Worried about your toddler’s digestive health? This article gives you the low-down on common tummy troubles your toddler can face and what you can do to help him.
By Dr Shilpa Sharma
Food provides your toddler with nutrition and the energy to do things. But all the fun a healthy child can have gets undone when indigestion sets in. Our expert takes a look at some of the common digestive problems that affect toddlers and suggests ways to handle them.
Colic/belly ache: The young child’s belly ache may represent hunger, fatigue, or a need to use the bathroom, or just too much excitement or worry. A child with mild pain smiles and plays comfortably. If the child is grimacing and frowning, and has stopped normal activities, the pain is moderate. If the child is lying down, legs flexed and crying, the pain is severe. Most chronic belly aches are functional, meaning that the pain is real, but is not the symptom of any disease like shivering in the cold or a runner’s leg cramp. But colic should not be ignored if accompanied by other symptoms like fever, blood in the stools, waking in the night with pain or pain with urination. A little love and attention will relieve most of the pain, but when it is severe, the child must be taken to a physician.
Gastroesophageal reflux: GERD is the bringing up of the stomach contents or acid into the oesophagus (the swallowing tube). Children may complain of any of these symptoms:
a) generalized stomach aches, around belly button and occasionally chest pain.
b) nausea or feeling as if they have just thrown up.
c) feeling of food coming back up and the need to re-swallow it.
d) may report a feeling that food is not going down correctly or a feeling that it is getting stuck. Some patients may complain of asthma symptoms such as cough or wheezing that are worsened by reflux.
To know more about GERD in babies, click here.
Diet is an important part of reflux management. It is better to avoid the products listed below to prevent reflux:
a) Medications such as aspirin, ibuprofen and alcohol-based products.
b) Spicy, acidic or tomato-based foods, fatty foods, citrus products, apple juice (apples are fine), cola, tea, coffee, hot chocolate, chocolate and liquorice.
Lactose intolerance: Lactose is the sugar found in milk and dairy products. Lactase, a digestive enzyme of the small intestine, helps to break down this complex sugar into two simple sugars. Deficiency or lack of lactase enzyme results in lactose intolerance.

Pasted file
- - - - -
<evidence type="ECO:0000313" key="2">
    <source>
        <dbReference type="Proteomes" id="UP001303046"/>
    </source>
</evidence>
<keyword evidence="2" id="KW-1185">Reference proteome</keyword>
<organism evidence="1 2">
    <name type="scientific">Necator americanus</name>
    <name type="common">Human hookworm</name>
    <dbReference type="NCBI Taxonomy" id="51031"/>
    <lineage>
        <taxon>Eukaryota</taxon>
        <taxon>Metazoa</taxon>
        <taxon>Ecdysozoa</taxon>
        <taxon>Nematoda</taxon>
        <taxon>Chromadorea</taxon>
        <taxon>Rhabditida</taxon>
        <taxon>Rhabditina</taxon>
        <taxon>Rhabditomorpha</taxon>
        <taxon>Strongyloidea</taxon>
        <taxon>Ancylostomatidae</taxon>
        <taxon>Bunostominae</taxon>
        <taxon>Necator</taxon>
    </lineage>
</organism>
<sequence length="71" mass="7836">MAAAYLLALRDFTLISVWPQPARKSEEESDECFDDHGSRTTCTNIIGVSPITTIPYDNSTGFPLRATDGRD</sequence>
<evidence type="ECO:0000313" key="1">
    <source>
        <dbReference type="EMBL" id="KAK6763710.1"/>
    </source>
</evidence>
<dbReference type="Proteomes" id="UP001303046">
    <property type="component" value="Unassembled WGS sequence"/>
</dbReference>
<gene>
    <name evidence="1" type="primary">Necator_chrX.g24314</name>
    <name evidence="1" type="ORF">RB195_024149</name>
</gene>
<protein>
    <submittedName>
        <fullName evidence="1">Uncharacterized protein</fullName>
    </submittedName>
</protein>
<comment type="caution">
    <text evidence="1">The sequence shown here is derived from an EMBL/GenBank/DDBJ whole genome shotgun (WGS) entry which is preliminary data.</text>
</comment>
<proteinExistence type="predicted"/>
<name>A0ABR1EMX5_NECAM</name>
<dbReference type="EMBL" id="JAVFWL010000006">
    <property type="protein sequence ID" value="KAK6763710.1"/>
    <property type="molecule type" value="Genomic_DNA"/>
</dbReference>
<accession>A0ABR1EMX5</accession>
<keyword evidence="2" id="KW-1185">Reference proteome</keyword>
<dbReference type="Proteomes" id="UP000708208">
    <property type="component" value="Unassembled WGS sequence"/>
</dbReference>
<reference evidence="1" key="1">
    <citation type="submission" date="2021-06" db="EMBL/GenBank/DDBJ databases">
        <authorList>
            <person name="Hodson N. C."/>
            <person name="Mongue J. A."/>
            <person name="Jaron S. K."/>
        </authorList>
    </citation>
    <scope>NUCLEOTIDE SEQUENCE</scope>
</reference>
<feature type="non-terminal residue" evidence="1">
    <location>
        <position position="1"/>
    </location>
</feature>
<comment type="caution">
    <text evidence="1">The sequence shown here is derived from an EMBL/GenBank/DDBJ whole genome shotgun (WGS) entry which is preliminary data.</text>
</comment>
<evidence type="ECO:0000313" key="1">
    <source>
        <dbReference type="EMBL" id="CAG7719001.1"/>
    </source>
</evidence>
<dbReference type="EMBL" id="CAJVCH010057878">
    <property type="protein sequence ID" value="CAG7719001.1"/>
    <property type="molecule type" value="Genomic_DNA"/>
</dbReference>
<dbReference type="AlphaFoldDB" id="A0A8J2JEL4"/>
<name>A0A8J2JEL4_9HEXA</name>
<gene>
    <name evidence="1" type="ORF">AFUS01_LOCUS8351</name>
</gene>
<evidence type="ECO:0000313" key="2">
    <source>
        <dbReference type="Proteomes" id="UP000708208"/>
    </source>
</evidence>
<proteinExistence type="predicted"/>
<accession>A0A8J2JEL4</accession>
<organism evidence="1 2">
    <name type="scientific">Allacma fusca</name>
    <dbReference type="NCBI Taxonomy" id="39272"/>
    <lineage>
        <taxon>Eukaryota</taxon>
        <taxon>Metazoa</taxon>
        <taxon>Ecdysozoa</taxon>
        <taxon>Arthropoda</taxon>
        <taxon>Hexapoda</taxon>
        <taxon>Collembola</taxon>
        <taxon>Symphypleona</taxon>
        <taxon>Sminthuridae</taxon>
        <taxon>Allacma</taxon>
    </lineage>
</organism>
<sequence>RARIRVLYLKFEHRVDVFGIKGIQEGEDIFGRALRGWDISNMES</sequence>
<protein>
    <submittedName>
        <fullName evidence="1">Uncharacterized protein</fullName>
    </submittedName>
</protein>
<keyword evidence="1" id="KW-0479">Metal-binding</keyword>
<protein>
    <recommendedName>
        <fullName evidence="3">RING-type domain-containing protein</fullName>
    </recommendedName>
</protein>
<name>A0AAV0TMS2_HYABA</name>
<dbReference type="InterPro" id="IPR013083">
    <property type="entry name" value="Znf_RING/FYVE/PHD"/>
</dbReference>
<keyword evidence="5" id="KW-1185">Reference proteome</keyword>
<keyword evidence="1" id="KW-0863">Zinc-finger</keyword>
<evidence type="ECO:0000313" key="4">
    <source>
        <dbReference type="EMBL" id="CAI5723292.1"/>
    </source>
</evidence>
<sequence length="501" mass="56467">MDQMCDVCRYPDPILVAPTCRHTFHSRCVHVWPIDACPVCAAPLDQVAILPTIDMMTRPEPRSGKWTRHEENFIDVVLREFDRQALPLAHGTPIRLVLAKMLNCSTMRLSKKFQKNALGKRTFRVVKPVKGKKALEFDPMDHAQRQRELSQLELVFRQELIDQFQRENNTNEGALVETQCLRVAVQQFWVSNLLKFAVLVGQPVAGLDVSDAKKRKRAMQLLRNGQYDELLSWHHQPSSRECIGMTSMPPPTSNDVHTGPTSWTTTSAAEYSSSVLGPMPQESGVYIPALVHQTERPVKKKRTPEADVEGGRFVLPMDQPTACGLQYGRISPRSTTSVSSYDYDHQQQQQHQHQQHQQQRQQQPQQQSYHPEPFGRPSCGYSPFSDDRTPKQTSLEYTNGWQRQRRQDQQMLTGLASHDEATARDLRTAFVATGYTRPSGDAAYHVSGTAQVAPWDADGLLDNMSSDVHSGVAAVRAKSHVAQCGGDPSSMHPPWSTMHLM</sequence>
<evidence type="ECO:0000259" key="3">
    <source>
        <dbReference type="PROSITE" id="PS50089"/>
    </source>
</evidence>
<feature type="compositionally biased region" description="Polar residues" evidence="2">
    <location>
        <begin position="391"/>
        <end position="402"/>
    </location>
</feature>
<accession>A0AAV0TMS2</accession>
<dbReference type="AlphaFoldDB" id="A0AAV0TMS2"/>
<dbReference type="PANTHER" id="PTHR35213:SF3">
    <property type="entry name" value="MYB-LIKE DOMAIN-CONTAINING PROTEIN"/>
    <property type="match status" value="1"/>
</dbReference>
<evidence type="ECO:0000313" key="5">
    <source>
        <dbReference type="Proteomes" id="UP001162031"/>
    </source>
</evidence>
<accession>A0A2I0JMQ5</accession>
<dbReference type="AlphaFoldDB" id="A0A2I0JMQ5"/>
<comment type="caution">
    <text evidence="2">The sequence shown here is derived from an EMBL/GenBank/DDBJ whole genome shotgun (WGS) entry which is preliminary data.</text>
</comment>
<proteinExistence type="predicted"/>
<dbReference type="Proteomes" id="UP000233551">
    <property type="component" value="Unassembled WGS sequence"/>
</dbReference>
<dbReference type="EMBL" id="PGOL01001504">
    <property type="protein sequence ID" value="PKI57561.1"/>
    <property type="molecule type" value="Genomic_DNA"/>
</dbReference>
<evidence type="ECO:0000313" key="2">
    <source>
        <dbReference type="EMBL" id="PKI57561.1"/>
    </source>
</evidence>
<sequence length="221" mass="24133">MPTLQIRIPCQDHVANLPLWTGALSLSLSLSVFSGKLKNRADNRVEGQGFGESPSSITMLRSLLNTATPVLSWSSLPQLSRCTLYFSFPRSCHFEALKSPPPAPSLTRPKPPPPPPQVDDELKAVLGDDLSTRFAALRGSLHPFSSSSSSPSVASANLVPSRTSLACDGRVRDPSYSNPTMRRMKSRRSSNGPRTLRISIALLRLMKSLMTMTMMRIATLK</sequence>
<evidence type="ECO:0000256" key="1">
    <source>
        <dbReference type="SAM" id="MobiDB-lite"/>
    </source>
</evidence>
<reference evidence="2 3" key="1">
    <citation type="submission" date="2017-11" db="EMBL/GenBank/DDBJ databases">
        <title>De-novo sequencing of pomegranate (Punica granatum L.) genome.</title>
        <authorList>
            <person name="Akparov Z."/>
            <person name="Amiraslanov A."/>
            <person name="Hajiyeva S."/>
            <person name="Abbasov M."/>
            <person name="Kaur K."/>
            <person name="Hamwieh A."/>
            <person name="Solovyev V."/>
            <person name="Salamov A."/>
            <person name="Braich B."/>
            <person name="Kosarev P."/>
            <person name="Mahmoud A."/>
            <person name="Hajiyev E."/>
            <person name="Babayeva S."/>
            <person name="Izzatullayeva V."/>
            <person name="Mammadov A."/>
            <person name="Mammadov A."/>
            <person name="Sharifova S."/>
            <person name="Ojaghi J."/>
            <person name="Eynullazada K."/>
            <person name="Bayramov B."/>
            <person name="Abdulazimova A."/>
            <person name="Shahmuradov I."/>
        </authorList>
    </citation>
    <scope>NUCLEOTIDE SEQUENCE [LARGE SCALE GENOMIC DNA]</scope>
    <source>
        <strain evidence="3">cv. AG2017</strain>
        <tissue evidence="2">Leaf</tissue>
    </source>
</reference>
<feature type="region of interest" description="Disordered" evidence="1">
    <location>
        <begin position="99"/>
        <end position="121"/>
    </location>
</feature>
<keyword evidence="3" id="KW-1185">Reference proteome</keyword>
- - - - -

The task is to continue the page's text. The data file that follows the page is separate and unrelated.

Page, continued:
Lactose intolerance can either be present at birth or may develop temporarily due to infection by rotavirus and giardia. Both of them affect the lining of the intestine where enzyme lactase is located, resulting in lactose intolerance. This type of lactose intolerance is transient or temporary and when the lining of the intestine returns to normal within three to four weeks, the lactose intolerance usually goes away.
The child may complain of distension and pain, excess burping, loud bowel sounds, excess gas and diarrhoea following ingestion of lactose, watery and explosive bowel movements. They may also feel a sense of urgency with bowel movements.
Alternatives to milk like soy milk can be used. But adequate supplementation of calcium in the diet is a must along with antibiotics for giardia.
Diarrhoea: It is caused by virus, bacterial and parasitic infections. Acute diarrhoea, often called acute gastroenteritis, is caused when stools are softer and more frequent than normal.
Diarrhoea mostly results in dehydration. Children with mild dehydration can be treated with special oral rehydration solutions (ORS). Although other drinks such as juices, colas and sports drinks are frequently used, they are not a good substitute for ORS, and can actually worsen the diarrhoea. Patients with more severe diarrhoea, vomiting and dehydration may require intravenous fluids in the hospital and appropriate treatment for the cause.
Constipation: Constipation is infrequent bowel movements, hard bowel movements, and difficulty in passing bowel movements or painful bowel movements. Constipation mostly occurs when solid foods are introduced, during toilet training, at the start of school, after the birth of a sibling, when parents are separated or divorced, on change of place or on change in diet.
Children may show symptoms like crossing their legs, standing on toes, or squeezing their buttocks together to try to avoid a bowel movement. These behaviours are called retentive withholding. It may result in stomach ache or pain in other parts of the abdomen, tears of the anus called anal fissures, blood in the bowel movements, soiling of the underwear with stool, difficulty in walking, and decreased appetite and activity level.
Constipation can be treated by education, behavioural modification, dietary modification and non-habit forming medications. High fibre foods include bran, apricots, apples, pears, melons, asparagus, beans, broccoli, carrots, beets, cauliflower, cereals, breads, and pasta. Increasing a patient’s physical activity is also helpful in promoting regular bowel movements.
The author is a Homeopathic Consultant.
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